importance of integrating shadow

all quotes taken from the Academy of Ideas blog ( and are just for my journaling notes

” The path to a greater character, to a more effectual approach to life, lies in integrating those elements of our psyche that for too long have been repressed and denied – the elements that make up what Jung called our unconscious shadow side.”

“but we also repressed positive and life promoting characteristics.”

“As a result of repressing elements of our personality into our shadow we were made tame, obedient, predictable – perhaps likeable – but at the cost of our vitality and psychological wholeness. “

“the connection between the integration of our shadow and the development of a greater character becomes clear when we understand Jung’s assertion that the integration of the shadow leads to self-reliance.”

“It is not that we want to become “evil”  in the sense of turning criminal or committing heinous acts against our fellow man, but “evil” in the sense of detaching ourselves from what we see as the flaws our moral code so we can reconnect with the parts of our personality  we lost in our shadow long ago. “

“They believe the value judgments good and evil imposed on them by their schooling, parents, peers, and society, are written into the fabric of reality itself.  They do not understand that a morality, like a society, can be sick and in need of overcoming.”

“a self-image that was constructed over years of adjusting to who they thought others expected and wanted them to be.”

“never mustering up the courage to confront the elements of one’s shadow it does not go away. Rather, it puts one in the unfortunate position of susceptibility to possession by its destructive side, to following in the tragic footsteps of Dr. Jekyll and Mr. Hyde. For in public, most people are conscientious, moral, and moderate. But behind closed doors and in the comfort of hearth and home, their shadow at times turns them into marionettes – unconscious victims of addictions, strange compulsions, fits of irrational anger, and myriad of other, self-destructive behaviors.”

By not being aware of having a shadow, you declare a part of your personality to be non-existent. Then it enters the kingdom of the non-existent, which swells up and takes on enormous proportions…If you get rid of qualities you don’t like by denying them, you become more and more unaware of what you are, you declare yourself more and more non-existent, and your devils will grow fatter and fatter.”  – Carl Jung, Dream Analysis: Notes of the Seminar Given in 1928-1930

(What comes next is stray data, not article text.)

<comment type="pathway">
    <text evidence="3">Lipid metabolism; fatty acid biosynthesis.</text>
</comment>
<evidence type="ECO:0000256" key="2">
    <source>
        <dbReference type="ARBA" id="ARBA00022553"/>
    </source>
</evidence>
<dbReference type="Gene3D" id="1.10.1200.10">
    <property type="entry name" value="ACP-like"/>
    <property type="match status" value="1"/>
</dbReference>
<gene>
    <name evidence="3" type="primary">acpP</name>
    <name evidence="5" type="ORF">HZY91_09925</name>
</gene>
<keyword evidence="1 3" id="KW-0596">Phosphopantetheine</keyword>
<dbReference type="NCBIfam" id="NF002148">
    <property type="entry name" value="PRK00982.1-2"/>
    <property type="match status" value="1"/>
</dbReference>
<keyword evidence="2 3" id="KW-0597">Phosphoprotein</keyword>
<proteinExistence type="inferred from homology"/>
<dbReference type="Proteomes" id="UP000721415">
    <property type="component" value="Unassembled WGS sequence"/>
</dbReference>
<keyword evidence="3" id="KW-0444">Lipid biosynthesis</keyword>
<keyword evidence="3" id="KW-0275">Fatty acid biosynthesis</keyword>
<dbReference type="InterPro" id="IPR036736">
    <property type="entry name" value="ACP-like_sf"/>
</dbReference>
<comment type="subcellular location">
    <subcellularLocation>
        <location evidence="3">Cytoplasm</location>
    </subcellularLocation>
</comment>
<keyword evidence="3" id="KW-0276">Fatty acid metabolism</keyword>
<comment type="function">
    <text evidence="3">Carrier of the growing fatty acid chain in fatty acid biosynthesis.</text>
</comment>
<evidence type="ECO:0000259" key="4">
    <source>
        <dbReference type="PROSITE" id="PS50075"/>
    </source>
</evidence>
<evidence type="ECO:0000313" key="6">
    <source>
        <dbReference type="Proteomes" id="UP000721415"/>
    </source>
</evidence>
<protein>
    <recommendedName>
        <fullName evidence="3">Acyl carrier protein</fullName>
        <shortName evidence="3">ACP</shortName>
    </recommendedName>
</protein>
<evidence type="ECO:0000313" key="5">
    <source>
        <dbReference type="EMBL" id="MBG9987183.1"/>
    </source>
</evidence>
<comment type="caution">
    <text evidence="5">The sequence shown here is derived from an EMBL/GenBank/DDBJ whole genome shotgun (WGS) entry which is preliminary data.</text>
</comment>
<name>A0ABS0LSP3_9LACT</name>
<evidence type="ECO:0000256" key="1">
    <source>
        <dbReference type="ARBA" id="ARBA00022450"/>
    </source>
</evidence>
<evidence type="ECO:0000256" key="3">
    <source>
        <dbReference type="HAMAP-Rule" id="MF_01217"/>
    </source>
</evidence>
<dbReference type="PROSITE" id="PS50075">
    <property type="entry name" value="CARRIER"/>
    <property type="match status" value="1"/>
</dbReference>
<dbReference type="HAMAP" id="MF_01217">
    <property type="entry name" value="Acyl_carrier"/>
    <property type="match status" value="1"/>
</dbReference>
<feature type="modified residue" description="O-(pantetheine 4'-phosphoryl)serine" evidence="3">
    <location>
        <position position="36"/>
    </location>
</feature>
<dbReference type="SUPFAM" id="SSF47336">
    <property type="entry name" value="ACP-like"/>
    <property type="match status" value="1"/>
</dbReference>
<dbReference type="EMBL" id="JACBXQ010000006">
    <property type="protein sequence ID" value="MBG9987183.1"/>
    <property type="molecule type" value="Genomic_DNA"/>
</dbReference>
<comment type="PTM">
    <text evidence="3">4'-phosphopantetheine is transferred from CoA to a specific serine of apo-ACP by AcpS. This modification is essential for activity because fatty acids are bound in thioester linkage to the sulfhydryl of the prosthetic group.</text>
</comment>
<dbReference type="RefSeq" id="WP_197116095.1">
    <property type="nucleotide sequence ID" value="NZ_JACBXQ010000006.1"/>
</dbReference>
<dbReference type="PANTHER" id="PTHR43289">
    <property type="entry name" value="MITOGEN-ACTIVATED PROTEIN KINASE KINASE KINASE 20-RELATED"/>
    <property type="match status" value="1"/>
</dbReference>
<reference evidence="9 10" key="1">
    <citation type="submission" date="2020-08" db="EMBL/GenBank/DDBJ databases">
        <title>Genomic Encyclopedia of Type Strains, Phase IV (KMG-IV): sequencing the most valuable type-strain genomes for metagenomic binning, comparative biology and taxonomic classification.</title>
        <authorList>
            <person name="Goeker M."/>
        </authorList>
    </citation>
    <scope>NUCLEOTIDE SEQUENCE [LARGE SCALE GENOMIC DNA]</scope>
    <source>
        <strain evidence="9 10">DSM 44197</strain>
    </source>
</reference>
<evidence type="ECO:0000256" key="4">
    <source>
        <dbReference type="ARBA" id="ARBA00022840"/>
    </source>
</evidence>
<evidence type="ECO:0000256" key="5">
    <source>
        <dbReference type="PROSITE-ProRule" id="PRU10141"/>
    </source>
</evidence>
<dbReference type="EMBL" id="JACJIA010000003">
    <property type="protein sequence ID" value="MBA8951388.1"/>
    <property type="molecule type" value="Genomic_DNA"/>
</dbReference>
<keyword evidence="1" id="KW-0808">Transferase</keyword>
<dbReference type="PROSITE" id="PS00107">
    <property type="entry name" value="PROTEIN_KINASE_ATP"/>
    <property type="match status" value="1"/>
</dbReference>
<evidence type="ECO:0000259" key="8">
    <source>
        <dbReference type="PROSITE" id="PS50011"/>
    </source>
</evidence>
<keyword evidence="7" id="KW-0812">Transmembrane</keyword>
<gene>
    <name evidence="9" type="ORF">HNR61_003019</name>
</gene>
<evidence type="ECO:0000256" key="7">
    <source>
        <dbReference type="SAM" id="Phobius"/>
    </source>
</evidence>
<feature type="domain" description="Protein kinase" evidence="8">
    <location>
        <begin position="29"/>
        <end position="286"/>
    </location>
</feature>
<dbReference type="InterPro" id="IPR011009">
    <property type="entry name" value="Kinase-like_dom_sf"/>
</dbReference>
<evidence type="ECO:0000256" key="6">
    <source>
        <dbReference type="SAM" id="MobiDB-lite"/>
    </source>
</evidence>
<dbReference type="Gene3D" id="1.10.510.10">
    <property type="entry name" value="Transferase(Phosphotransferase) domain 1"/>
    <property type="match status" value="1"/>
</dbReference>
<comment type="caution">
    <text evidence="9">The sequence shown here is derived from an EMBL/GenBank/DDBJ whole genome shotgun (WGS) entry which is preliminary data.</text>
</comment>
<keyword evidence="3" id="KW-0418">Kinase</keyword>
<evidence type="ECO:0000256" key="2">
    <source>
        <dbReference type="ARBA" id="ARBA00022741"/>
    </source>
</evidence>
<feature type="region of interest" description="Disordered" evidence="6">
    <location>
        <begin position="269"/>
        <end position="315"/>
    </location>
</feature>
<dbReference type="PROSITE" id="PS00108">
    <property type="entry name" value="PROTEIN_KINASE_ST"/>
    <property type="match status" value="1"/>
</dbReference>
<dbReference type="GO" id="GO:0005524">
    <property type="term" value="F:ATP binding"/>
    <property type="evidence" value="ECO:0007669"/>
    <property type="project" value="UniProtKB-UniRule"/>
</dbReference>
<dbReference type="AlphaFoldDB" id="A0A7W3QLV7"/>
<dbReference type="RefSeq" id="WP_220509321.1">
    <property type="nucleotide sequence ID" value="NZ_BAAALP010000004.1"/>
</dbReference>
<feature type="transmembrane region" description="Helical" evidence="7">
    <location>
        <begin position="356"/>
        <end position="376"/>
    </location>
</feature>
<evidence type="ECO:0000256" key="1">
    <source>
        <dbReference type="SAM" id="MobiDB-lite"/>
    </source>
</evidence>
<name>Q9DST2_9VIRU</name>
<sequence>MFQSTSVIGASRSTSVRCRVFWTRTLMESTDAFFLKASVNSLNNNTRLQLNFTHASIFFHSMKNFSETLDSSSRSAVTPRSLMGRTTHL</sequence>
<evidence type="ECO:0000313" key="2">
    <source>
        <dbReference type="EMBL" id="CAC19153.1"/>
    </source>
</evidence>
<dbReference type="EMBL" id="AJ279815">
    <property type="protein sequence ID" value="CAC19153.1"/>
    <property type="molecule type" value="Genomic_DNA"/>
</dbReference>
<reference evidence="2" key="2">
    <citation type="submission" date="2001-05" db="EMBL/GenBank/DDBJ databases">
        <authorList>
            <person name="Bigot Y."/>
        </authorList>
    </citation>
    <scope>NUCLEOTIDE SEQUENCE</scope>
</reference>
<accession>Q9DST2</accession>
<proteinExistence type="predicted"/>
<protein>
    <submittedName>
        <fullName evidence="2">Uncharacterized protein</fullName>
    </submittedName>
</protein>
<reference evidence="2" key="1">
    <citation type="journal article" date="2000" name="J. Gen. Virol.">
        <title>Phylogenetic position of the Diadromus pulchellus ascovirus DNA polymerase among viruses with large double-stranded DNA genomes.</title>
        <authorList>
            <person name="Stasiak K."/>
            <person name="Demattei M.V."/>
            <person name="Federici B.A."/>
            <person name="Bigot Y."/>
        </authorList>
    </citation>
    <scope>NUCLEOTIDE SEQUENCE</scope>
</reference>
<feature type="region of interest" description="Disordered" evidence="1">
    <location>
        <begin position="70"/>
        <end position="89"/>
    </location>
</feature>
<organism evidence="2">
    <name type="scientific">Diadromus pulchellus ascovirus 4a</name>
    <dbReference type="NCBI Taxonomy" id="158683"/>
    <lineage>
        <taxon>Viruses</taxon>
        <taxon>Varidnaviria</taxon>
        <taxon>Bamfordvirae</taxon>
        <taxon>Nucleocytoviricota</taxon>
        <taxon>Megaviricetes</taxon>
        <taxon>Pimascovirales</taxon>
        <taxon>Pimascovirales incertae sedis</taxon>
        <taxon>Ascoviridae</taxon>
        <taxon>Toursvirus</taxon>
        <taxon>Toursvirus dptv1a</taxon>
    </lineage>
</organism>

“As denying our shadow only renders us prone to possession by its destructive side, integrating our shadow into our conscious personality is crucial for our well-being. “

“there is a healthy form of aggression that is imperative not only to our psychological health, but our survival. This form of aggression fuels our sense of self-ownership, emboldens us in the face of fear, and ignites the drive to explore and master the world outside us and within.  “

“Our displays of aggression, whether constructive or otherwise, were not met with encouragement or understanding, but frowns, punishment, and even violence. And so, to adapt to our environment and minimize conflict, we learned to repress our aggression into our shadow side, and thereafter became susceptible to anger, rage, and hate. “

“There is no generally effective technique for assimilating the shadow. It is more like diplomacy or statesmanship and it is always an individual matter. First one has to accept and take seriously the existence of the shadow. Second, one has to become aware of its qualities and intentions. This happens through conscientious attention to moods, fantasies and impulses. Third, a long process of negotiation is unavoidable.”   Daryl Sharp, Jung Lexicon

“To initiate this integration process, we can seek safe, controlled, and productive outlets within which we start acting with more aggression. …But we can also, for example, work on becoming more assertive in our behavior, more decisive in our choices, more declarative and protective of our personal boundaries, or more inclined to stand our ground when tested by our co-workers, family, or peers. “

“the goal in integrating our aggression is not to become a bad person, but to get in touch with the repressed energies and potentials needed to sculpt a great and powerful character.”